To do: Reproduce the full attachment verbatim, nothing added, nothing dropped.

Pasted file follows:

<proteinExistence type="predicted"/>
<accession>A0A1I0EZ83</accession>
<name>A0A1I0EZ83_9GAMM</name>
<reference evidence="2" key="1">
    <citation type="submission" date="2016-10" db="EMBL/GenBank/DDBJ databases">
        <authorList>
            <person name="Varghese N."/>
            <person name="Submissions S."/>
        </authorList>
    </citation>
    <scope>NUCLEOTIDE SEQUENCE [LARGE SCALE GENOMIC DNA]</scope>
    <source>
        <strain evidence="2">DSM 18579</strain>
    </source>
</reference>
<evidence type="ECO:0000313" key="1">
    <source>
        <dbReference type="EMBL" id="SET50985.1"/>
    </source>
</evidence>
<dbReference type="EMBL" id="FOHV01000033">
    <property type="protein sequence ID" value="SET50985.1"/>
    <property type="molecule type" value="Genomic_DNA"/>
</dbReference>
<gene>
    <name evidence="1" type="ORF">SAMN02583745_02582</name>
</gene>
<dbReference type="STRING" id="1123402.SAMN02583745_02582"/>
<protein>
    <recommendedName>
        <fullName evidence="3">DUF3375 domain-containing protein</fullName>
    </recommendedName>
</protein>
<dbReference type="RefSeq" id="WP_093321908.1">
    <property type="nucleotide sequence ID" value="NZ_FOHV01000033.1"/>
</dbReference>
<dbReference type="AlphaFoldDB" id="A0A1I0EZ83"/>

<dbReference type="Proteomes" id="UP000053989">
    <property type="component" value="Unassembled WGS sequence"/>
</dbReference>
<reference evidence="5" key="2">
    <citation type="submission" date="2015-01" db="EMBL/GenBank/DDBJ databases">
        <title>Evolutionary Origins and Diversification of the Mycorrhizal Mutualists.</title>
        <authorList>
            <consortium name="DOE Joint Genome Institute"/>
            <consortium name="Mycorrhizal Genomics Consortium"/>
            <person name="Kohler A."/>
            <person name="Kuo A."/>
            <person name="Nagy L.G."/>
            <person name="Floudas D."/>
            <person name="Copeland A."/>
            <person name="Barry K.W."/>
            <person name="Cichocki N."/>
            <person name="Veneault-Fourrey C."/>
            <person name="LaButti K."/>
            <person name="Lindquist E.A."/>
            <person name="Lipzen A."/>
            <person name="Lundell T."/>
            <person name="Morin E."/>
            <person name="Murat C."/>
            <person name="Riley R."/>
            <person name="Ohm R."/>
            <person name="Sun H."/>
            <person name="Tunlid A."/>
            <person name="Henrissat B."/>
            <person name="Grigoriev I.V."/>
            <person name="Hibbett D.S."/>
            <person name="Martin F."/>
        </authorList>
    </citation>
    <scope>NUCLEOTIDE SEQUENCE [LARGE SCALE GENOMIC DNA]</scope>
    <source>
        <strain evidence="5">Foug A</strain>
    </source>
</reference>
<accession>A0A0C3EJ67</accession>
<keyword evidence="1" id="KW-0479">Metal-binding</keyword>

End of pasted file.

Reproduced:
<proteinExistence type="predicted"/>
<accession>A0A1I0EZ83</accession>
<name>A0A1I0EZ83_9GAMM</name>
<reference evidence="2" key="1">
    <citation type="submission" date="2016-10" db="EMBL/GenBank/DDBJ databases">
        <authorList>
            <person name="Varghese N."/>
            <person name="Submissions S."/>
        </authorList>
    </citation>
    <scope>NUCLEOTIDE SEQUENCE [LARGE SCALE GENOMIC DNA]</scope>
    <source>
        <strain evidence="2">DSM 18579</strain>
    </source>
</reference>
<evidence type="ECO:0000313" key="1">
    <source>
        <dbReference type="EMBL" id="SET50985.1"/>
    </source>
</evidence>
<dbReference type="EMBL" id="FOHV01000033">
    <property type="protein sequence ID" value="SET50985.1"/>
    <property type="molecule type" value="Genomic_DNA"/>
</dbReference>
<gene>
    <name evidence="1" type="ORF">SAMN02583745_02582</name>
</gene>
<dbReference type="STRING" id="1123402.SAMN02583745_02582"/>
<protein>
    <recommendedName>
        <fullName evidence="3">DUF3375 domain-containing protein</fullName>
    </recommendedName>
</protein>
<dbReference type="RefSeq" id="WP_093321908.1">
    <property type="nucleotide sequence ID" value="NZ_FOHV01000033.1"/>
</dbReference>
<dbReference type="AlphaFoldDB" id="A0A1I0EZ83"/>

<dbReference type="Proteomes" id="UP000053989">
    <property type="component" value="Unassembled WGS sequence"/>
</dbReference>
<reference evidence="5" key="2">
    <citation type="submission" date="2015-01" db="EMBL/GenBank/DDBJ databases">
        <title>Evolutionary Origins and Diversification of the Mycorrhizal Mutualists.</title>
        <authorList>
            <consortium name="DOE Joint Genome Institute"/>
            <consortium name="Mycorrhizal Genomics Consortium"/>
            <person name="Kohler A."/>
            <person name="Kuo A."/>
            <person name="Nagy L.G."/>
            <person name="Floudas D."/>
            <person name="Copeland A."/>
            <person name="Barry K.W."/>
            <person name="Cichocki N."/>
            <person name="Veneault-Fourrey C."/>
            <person name="LaButti K."/>
            <person name="Lindquist E.A."/>
            <person name="Lipzen A."/>
            <person name="Lundell T."/>
            <person name="Morin E."/>
            <person name="Murat C."/>
            <person name="Riley R."/>
            <person name="Ohm R."/>
            <person name="Sun H."/>
            <person name="Tunlid A."/>
            <person name="Henrissat B."/>
            <person name="Grigoriev I.V."/>
            <person name="Hibbett D.S."/>
            <person name="Martin F."/>
        </authorList>
    </citation>
    <scope>NUCLEOTIDE SEQUENCE [LARGE SCALE GENOMIC DNA]</scope>
    <source>
        <strain evidence="5">Foug A</strain>
    </source>
</reference>
<accession>A0A0C3EJ67</accession>
<keyword evidence="1" id="KW-0479">Metal-binding</keyword>